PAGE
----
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Order In But Make It Count

People keep telling me–especially on this new Wednesday #takeoutday– that they just ordered dinner in “to support the restaurant industry in these difficult times.”

“That’s great!” I say, dutifully. But what I’m thinking is: why cloak your hunger in moral rectitude? I mean, when I go to the liquor store I don’t tell people I’m doing it to support the government.

Face it. Most people who are regularly ordering in all these newly available top tier dinner options nowadays are the exact same people who before the coronavirus were dining out at the same sorts of places. And their primary motivations have not changed: they like good food, can afford it, and don’t know how to cook all that well. 

That’s all fine. In fact, good restaurants coast to coast–and Canada’s 100 Best, too–are counting on this not changing. But if you also really do care about these restaurants that improve your quality of life, are distraught about the state of the industry, and want to help, there are a few things you must know, and some rules you should follow.

To begin: forget about Uber Eats. If you live in Toronto and order a posh meal from that convenient app you are not helping the industry–you’re helping Uber Eats. The company skims roughly 30% of the bill. After food costs, labour costs, rent and everything else, that leaves the restaurant that made your dinner with…well, nothing.

If you know that and feel better about using Uber when you tick their supplemental $2 restaurant donation box, stop it. Good self-respecting restaurants don’t want to be treated like charities; they just want to be paid fairly for what they do.

They have a marginally better chance of realising that right if you buy dinner here via another app, like Foodora and Skip the dishes (15-20%) or Door Dash (nearer 10%). But if you really want to help the industry and a favourite local restaurant there is only one sensible way to go about it. Yes, you must leave the sofa and fetch your pre-ordered dinner from your preferred restaurant direct, yourself. Please do it.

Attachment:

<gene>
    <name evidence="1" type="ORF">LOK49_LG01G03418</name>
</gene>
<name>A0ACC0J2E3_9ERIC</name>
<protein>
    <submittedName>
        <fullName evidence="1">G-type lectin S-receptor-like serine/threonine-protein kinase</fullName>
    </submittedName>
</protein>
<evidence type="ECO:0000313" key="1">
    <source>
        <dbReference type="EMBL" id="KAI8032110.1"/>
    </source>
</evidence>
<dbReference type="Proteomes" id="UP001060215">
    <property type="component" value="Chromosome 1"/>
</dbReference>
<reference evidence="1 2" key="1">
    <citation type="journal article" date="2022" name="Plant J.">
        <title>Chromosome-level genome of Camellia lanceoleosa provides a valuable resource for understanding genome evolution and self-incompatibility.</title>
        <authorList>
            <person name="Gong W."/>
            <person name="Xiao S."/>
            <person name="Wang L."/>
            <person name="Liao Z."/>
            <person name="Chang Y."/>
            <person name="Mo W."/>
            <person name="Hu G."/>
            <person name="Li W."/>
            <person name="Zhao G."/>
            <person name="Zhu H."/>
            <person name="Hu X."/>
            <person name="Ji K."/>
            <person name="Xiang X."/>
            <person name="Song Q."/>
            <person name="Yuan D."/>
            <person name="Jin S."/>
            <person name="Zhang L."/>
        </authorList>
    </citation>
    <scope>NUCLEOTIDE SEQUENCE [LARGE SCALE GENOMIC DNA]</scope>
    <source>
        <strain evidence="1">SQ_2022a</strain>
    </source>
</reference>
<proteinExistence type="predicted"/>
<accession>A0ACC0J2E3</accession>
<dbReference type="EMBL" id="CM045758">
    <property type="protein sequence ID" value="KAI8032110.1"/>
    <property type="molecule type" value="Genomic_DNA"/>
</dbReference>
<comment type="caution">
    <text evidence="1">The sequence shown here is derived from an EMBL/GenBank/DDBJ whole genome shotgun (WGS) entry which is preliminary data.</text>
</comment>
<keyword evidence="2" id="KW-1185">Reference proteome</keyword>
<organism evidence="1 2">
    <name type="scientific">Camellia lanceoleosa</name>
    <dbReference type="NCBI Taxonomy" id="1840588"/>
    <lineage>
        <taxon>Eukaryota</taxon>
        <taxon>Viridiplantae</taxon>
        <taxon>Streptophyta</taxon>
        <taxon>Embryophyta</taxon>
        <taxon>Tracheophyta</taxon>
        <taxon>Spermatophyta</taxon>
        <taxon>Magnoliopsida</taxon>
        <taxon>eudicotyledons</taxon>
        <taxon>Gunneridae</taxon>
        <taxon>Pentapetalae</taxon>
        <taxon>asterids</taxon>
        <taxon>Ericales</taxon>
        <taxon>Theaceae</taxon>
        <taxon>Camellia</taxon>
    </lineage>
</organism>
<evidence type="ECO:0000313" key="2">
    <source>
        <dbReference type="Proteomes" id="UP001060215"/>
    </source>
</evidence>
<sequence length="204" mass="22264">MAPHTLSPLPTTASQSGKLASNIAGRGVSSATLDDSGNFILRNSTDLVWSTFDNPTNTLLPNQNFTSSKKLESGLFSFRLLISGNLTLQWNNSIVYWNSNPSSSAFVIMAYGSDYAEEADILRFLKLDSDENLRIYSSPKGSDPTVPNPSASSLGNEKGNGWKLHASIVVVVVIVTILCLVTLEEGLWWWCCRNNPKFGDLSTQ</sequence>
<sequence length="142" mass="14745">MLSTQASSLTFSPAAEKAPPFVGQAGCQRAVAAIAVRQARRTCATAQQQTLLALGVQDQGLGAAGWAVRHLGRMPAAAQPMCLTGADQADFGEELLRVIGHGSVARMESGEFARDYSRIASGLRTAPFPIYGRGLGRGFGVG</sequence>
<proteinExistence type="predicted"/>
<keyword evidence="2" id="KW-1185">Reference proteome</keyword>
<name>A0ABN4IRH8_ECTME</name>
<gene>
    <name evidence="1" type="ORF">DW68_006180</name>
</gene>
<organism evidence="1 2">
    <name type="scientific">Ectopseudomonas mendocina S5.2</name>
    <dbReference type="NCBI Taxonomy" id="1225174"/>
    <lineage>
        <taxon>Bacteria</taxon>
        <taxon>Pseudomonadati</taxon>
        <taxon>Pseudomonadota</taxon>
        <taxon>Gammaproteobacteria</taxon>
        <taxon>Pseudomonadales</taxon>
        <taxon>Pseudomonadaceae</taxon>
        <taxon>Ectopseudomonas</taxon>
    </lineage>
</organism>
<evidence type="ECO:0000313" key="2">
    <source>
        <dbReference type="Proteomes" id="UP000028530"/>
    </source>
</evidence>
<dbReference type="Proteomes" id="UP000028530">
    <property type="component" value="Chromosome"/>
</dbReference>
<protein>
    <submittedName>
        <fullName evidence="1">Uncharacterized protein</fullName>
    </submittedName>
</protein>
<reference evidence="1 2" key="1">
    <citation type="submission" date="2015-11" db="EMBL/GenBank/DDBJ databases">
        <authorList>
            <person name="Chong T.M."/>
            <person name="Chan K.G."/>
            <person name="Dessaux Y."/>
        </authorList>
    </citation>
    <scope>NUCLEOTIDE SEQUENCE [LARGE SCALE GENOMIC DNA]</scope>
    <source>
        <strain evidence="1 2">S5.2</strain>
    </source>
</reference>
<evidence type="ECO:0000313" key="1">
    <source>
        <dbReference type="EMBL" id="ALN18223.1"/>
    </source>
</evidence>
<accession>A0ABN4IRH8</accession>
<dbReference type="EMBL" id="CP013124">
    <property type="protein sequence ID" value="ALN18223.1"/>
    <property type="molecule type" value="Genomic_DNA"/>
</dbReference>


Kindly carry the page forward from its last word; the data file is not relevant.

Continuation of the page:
Stay safe–and don’t stop eating well.

Jacob Richler
Editor in Chief

(GOOD) FOOD NEWS

Vancouver:
St. Lawrence is satisfying Vancouver’s Québécois cravings with a weekly changing curbside pickup meal that spans house favourites from paté-en-croûte to tarte au sucre. A portion of its $47 cost goes to the Union Gospel Mission, servicing the downtrodden Downtown Eastside.
 
Calgary:
Bridgette Bar is offering curbside pickup from Wednesday to Sunday of pre-ordered meal boxes packing comfort foods from meatballs to garlic bread and cacio e pepe popcorn. The menu changes weekly.

Edmonton:
Biera has launched to-go boxes that include items like cheese and cured meats from their preferred suppliers to house-made sourdough, kefir-butter and rose-hip sambal. Plus a 750 ml bottle of suds from their brewery, Blind Enthusiasm.
 
Toronto:
Anyone with a hankering for superlative Japanese cuisine is advised to ring Shoushin for a beautiful fix called BaraZushi Gozen–a three-course, three-tiered sushi extravaganza that includes toro, monkfish liver, uni, wheat-smoked beltfish and Japanese kuruma-ebi.  (Tune in next week for an up-close look at the delivery offer from Sushi Masaki Saito). 
 
Ottawa region:
Each Wednesday at Chelsea Quebec’s venerable Les Fougères chef Yannick Lasalle will be offering a comfort food of the week. $25 three-course meals are available for pickup Thursday to Saturday. So too numerous offerings from their gourmet store–and free soup for the needy.

Montreal:
Restaurant Moccione launches its takeout program this Thursday (April 30), offering a shortened menu of house favourites for pick up or delivery from Thursday to Sunday. 

Halifax: 
Bar Kismet’s Annie Brace-Lavoie and Jenner Cormier are putting together make-at-home pasta dinner kits enhanced with a starter and a dessert. Pre-sold via their website on Wednesdays they are available for pick up.  

STUFF WE LOVE

#CanadasBiggestTipJar gives Canadians a chance to support local bartenders impacted by the Covid-19 crisis. The virtual tip jar kicks off with an initial donation of $45,000 from Fireball Whisky, with additional “tips” being matched up to $75,000. 100% of all funds will be distributed directly to out of work bartenders through the Canadian Professional Bartenders Association. Bring meaning to your Zoom cocktail hour and fundraise/donate here

Got something you’d like to share?  info@canadas100best.com

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